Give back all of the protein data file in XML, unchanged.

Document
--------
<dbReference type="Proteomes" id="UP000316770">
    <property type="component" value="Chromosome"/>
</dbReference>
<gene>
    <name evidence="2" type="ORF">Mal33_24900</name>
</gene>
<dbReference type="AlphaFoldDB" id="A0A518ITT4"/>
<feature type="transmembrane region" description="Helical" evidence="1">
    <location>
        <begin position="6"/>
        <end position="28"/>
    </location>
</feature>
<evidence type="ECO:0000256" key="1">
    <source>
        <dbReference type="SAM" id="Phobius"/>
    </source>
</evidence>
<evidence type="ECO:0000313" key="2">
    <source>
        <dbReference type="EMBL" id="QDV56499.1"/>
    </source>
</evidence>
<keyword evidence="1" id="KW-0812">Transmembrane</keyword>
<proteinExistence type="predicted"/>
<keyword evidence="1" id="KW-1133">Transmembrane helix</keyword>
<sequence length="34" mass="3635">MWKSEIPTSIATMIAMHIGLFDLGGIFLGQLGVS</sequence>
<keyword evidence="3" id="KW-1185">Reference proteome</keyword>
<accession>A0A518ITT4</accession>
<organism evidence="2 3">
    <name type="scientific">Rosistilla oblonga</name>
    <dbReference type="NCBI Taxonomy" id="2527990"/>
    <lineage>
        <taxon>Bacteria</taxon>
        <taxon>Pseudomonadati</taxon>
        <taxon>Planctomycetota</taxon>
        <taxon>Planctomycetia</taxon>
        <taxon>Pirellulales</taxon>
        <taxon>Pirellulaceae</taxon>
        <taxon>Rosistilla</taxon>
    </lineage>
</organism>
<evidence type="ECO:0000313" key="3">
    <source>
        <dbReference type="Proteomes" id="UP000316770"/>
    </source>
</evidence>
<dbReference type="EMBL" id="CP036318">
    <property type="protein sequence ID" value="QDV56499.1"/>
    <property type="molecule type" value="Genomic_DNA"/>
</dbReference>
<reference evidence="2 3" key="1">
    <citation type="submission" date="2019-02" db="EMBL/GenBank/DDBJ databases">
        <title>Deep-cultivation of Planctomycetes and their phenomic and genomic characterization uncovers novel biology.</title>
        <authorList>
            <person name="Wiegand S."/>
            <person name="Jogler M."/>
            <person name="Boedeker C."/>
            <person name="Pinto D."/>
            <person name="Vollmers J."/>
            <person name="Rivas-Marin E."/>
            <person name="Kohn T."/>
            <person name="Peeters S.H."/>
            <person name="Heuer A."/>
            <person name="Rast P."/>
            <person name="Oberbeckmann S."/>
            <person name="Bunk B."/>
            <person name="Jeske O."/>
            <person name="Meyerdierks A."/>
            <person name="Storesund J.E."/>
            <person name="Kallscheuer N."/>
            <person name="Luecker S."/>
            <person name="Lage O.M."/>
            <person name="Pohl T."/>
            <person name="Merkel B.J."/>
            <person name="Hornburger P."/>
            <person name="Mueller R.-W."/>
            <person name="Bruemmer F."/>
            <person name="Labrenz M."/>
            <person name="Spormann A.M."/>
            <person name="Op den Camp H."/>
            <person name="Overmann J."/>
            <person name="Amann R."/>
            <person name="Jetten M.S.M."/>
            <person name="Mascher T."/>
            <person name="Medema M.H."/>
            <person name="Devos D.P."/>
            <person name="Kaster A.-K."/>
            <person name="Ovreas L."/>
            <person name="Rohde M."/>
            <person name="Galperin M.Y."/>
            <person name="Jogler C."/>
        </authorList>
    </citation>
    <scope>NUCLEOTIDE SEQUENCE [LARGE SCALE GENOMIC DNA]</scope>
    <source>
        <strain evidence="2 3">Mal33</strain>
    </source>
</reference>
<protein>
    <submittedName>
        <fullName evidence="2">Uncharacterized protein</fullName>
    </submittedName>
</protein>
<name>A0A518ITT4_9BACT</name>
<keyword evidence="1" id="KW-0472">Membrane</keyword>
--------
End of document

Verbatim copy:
<dbReference type="Proteomes" id="UP000316770">
    <property type="component" value="Chromosome"/>
</dbReference>
<gene>
    <name evidence="2" type="ORF">Mal33_24900</name>
</gene>
<dbReference type="AlphaFoldDB" id="A0A518ITT4"/>
<feature type="transmembrane region" description="Helical" evidence="1">
    <location>
        <begin position="6"/>
        <end position="28"/>
    </location>
</feature>
<evidence type="ECO:0000256" key="1">
    <source>
        <dbReference type="SAM" id="Phobius"/>
    </source>
</evidence>
<evidence type="ECO:0000313" key="2">
    <source>
        <dbReference type="EMBL" id="QDV56499.1"/>
    </source>
</evidence>
<keyword evidence="1" id="KW-0812">Transmembrane</keyword>
<proteinExistence type="predicted"/>
<keyword evidence="1" id="KW-1133">Transmembrane helix</keyword>
<sequence length="34" mass="3635">MWKSEIPTSIATMIAMHIGLFDLGGIFLGQLGVS</sequence>
<keyword evidence="3" id="KW-1185">Reference proteome</keyword>
<accession>A0A518ITT4</accession>
<organism evidence="2 3">
    <name type="scientific">Rosistilla oblonga</name>
    <dbReference type="NCBI Taxonomy" id="2527990"/>
    <lineage>
        <taxon>Bacteria</taxon>
        <taxon>Pseudomonadati</taxon>
        <taxon>Planctomycetota</taxon>
        <taxon>Planctomycetia</taxon>
        <taxon>Pirellulales</taxon>
        <taxon>Pirellulaceae</taxon>
        <taxon>Rosistilla</taxon>
    </lineage>
</organism>
<evidence type="ECO:0000313" key="3">
    <source>
        <dbReference type="Proteomes" id="UP000316770"/>
    </source>
</evidence>
<dbReference type="EMBL" id="CP036318">
    <property type="protein sequence ID" value="QDV56499.1"/>
    <property type="molecule type" value="Genomic_DNA"/>
</dbReference>
<reference evidence="2 3" key="1">
    <citation type="submission" date="2019-02" db="EMBL/GenBank/DDBJ databases">
        <title>Deep-cultivation of Planctomycetes and their phenomic and genomic characterization uncovers novel biology.</title>
        <authorList>
            <person name="Wiegand S."/>
            <person name="Jogler M."/>
            <person name="Boedeker C."/>
            <person name="Pinto D."/>
            <person name="Vollmers J."/>
            <person name="Rivas-Marin E."/>
            <person name="Kohn T."/>
            <person name="Peeters S.H."/>
            <person name="Heuer A."/>
            <person name="Rast P."/>
            <person name="Oberbeckmann S."/>
            <person name="Bunk B."/>
            <person name="Jeske O."/>
            <person name="Meyerdierks A."/>
            <person name="Storesund J.E."/>
            <person name="Kallscheuer N."/>
            <person name="Luecker S."/>
            <person name="Lage O.M."/>
            <person name="Pohl T."/>
            <person name="Merkel B.J."/>
            <person name="Hornburger P."/>
            <person name="Mueller R.-W."/>
            <person name="Bruemmer F."/>
            <person name="Labrenz M."/>
            <person name="Spormann A.M."/>
            <person name="Op den Camp H."/>
            <person name="Overmann J."/>
            <person name="Amann R."/>
            <person name="Jetten M.S.M."/>
            <person name="Mascher T."/>
            <person name="Medema M.H."/>
            <person name="Devos D.P."/>
            <person name="Kaster A.-K."/>
            <person name="Ovreas L."/>
            <person name="Rohde M."/>
            <person name="Galperin M.Y."/>
            <person name="Jogler C."/>
        </authorList>
    </citation>
    <scope>NUCLEOTIDE SEQUENCE [LARGE SCALE GENOMIC DNA]</scope>
    <source>
        <strain evidence="2 3">Mal33</strain>
    </source>
</reference>
<protein>
    <submittedName>
        <fullName evidence="2">Uncharacterized protein</fullName>
    </submittedName>
</protein>
<name>A0A518ITT4_9BACT</name>
<keyword evidence="1" id="KW-0472">Membrane</keyword>